He goes beyond teaching with his impact and even asks students no longer enrolled in his course about their concerns, feelings, and insights,” a student wrote in their nomination of Wininger.

Wininger, meanwhile, said he works to create an environment where students realize quickly that they’re with family, a place where they can ask all their questions without self-consciousness, learn without friction or fear and can create with maximum freedom.

In his course, Biostatistics in Public Health, he has a scaffolded approach to mentorship, and everyone gets to participate. He cited incredible teaching fellows, who are impeccable role models for our first-year students. He also promotes mentorship among students: mid-way through the semester, he puts out a call for those who feel comfortable with the material, and want to step forward as “tour guides” who will help others further explore the content.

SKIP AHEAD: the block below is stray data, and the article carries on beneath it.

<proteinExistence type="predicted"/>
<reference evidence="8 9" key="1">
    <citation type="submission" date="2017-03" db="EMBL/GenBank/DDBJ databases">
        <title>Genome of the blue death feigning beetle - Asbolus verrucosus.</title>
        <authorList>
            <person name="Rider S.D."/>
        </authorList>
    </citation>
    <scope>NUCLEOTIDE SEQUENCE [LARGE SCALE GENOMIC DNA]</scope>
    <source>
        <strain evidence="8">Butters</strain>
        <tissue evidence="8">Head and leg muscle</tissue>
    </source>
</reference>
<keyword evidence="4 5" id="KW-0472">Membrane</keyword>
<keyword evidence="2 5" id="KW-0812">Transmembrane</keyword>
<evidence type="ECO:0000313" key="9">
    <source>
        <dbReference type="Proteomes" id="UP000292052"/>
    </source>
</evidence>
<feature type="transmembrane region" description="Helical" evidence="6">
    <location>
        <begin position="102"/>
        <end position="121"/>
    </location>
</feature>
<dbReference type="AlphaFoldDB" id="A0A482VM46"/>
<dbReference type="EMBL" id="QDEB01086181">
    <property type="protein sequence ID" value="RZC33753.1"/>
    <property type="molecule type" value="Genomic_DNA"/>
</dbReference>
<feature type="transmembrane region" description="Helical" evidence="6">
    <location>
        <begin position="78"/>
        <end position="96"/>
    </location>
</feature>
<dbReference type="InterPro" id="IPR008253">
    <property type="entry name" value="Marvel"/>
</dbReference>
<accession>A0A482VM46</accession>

“This sets up a framework where mentorship is much less vertical, and much more horizontal,” said Wininger. “We can all be mentors to each other and get the mission accomplished.”

Wininger’s primary area of focus is in clinical trial design and operation. He is the lead statistician on Safety and Efficacy of ICD implantation in the Elderly and specializes in analysis of continuous data streams from biomedical devices, including electromyograph (EMG), interfacial pressure measurement, intracranial pressure monitoring and kinematic measurements. He joined the faculty in 2015.

“I’m so thrilled to be recognized,” said Wininger. “I, myself, would like to thank my mentors, on faculty, staff and administration levels, who took care in guiding me and had direct influence in my approach to mentorship and teaching.”

And while he does sometimes respond to emails at very early hours, Wininger noted that he works hard to maintain a good work-life balance.

“I just love getting emails from my YSPH family, so when I get them, I’m genuinely excited to reach back,” he said. “Honestly, emails from students tend to be the highlight of my day.”